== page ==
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Literary criticism of the literacy elements in "the Hobbit" by J.R.R Tolkien
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Literary criticism of the literacy elements in
"the Hobbit" by J.R.R Tolkien (author of book)
By Jimmy Jackson
In classical children's novel, the main characters are usually unimposing individuals who are easily overlooked, but manage to have great and successful journeys. Such is the case in Bilbo Baggins from J.R.R. Tolkien's The Hobbit. Mr. Baggins is a simple hobbit that is swept away into a dangerous but exciting journey. In the trip, he becomes a heroic symbol of the common man or child making a name for himself. In the children's classic, The Hobbit, Tolkien uses an unusual point of view, fantasy world setting, archetypal characters and symbols, and vivid characterization to show to children and adults that a seemingly petty individual can fulfill his potential to become a leader.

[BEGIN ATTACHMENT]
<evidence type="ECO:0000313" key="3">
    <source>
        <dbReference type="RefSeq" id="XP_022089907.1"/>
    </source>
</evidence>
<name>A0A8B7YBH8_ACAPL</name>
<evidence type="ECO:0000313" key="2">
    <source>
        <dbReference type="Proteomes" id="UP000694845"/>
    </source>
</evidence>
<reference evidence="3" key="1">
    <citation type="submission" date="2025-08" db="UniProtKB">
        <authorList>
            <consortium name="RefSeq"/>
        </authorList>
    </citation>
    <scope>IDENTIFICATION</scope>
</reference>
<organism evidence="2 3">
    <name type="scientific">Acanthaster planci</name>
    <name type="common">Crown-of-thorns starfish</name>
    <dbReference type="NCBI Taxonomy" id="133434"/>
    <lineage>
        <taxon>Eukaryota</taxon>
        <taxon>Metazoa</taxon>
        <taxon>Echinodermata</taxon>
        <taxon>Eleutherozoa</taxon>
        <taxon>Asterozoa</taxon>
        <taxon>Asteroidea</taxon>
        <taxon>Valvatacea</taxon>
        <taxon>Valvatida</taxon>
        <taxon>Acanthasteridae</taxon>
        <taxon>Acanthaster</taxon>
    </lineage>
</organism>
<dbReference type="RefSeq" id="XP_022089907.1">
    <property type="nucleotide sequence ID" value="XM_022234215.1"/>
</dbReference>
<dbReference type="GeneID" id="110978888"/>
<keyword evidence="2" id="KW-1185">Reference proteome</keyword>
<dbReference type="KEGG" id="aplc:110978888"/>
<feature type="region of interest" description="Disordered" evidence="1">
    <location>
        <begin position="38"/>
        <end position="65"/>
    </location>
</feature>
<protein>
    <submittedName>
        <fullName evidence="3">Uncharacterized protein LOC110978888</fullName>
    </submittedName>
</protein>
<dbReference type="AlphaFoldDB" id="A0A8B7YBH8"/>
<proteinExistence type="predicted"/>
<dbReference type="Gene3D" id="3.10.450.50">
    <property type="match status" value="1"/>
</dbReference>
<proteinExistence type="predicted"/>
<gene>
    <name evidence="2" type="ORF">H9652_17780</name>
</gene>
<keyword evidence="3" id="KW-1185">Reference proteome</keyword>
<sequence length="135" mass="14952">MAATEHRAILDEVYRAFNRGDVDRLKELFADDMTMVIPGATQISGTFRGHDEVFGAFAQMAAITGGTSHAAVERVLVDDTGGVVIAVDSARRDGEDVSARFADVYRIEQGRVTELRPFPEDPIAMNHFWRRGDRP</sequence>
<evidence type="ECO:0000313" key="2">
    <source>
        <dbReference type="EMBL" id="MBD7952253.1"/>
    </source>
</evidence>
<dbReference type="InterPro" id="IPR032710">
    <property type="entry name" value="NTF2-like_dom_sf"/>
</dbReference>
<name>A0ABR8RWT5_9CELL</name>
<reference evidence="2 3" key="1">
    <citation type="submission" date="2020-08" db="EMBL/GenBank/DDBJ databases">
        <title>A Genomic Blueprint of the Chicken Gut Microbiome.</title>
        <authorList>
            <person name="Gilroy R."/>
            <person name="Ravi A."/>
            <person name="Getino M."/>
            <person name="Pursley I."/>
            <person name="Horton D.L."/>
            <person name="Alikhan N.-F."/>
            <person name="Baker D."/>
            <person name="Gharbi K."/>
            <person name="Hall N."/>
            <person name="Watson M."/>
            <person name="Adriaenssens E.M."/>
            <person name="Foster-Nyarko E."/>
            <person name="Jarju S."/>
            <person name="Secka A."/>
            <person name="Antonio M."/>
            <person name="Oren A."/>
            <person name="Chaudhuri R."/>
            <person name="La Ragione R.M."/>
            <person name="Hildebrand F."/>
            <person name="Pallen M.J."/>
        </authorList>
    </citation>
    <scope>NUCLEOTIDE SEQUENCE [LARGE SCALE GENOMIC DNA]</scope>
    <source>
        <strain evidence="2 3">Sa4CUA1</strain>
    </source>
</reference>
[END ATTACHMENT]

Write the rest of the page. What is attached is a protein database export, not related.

In the novel, Tolkien clearly speaks to two separate audiences. His first and most obvious is of course the younger crowd. To help the kids through the book he demonstrates an obtrusive narrator. It is a friendly and sociable point of view that is uncommon in the traditional classic novel. Also, the fairy tale land setting and archetypal characters keep the children interested. The other
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